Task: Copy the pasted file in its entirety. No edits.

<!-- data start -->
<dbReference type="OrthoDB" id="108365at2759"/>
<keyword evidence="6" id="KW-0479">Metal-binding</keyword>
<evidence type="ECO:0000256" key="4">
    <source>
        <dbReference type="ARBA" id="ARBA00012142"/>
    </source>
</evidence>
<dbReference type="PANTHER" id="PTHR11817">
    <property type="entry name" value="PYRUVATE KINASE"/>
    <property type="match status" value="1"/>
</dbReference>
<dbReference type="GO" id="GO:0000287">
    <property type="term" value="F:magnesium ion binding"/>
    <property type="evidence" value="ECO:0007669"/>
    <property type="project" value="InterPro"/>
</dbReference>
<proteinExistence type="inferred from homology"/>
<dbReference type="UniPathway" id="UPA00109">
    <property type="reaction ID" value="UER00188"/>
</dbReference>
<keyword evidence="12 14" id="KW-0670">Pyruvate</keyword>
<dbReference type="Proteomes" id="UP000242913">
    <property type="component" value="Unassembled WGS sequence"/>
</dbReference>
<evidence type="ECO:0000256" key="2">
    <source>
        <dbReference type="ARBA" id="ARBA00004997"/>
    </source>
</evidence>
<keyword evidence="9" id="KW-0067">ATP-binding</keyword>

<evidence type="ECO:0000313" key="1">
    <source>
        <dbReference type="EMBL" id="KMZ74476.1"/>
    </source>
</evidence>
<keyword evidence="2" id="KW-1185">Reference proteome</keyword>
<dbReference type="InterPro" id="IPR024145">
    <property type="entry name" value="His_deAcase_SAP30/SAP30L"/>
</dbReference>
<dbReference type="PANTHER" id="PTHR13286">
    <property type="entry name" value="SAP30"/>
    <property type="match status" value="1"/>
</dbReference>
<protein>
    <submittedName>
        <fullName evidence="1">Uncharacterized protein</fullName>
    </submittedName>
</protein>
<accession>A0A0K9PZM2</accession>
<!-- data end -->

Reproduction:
<dbReference type="OrthoDB" id="108365at2759"/>
<keyword evidence="6" id="KW-0479">Metal-binding</keyword>
<evidence type="ECO:0000256" key="4">
    <source>
        <dbReference type="ARBA" id="ARBA00012142"/>
    </source>
</evidence>
<dbReference type="PANTHER" id="PTHR11817">
    <property type="entry name" value="PYRUVATE KINASE"/>
    <property type="match status" value="1"/>
</dbReference>
<dbReference type="GO" id="GO:0000287">
    <property type="term" value="F:magnesium ion binding"/>
    <property type="evidence" value="ECO:0007669"/>
    <property type="project" value="InterPro"/>
</dbReference>
<proteinExistence type="inferred from homology"/>
<dbReference type="UniPathway" id="UPA00109">
    <property type="reaction ID" value="UER00188"/>
</dbReference>
<keyword evidence="12 14" id="KW-0670">Pyruvate</keyword>
<dbReference type="Proteomes" id="UP000242913">
    <property type="component" value="Unassembled WGS sequence"/>
</dbReference>
<evidence type="ECO:0000256" key="2">
    <source>
        <dbReference type="ARBA" id="ARBA00004997"/>
    </source>
</evidence>
<keyword evidence="9" id="KW-0067">ATP-binding</keyword>

<evidence type="ECO:0000313" key="1">
    <source>
        <dbReference type="EMBL" id="KMZ74476.1"/>
    </source>
</evidence>
<keyword evidence="2" id="KW-1185">Reference proteome</keyword>
<dbReference type="InterPro" id="IPR024145">
    <property type="entry name" value="His_deAcase_SAP30/SAP30L"/>
</dbReference>
<dbReference type="PANTHER" id="PTHR13286">
    <property type="entry name" value="SAP30"/>
    <property type="match status" value="1"/>
</dbReference>
<protein>
    <submittedName>
        <fullName evidence="1">Uncharacterized protein</fullName>
    </submittedName>
</protein>
<accession>A0A0K9PZM2</accession>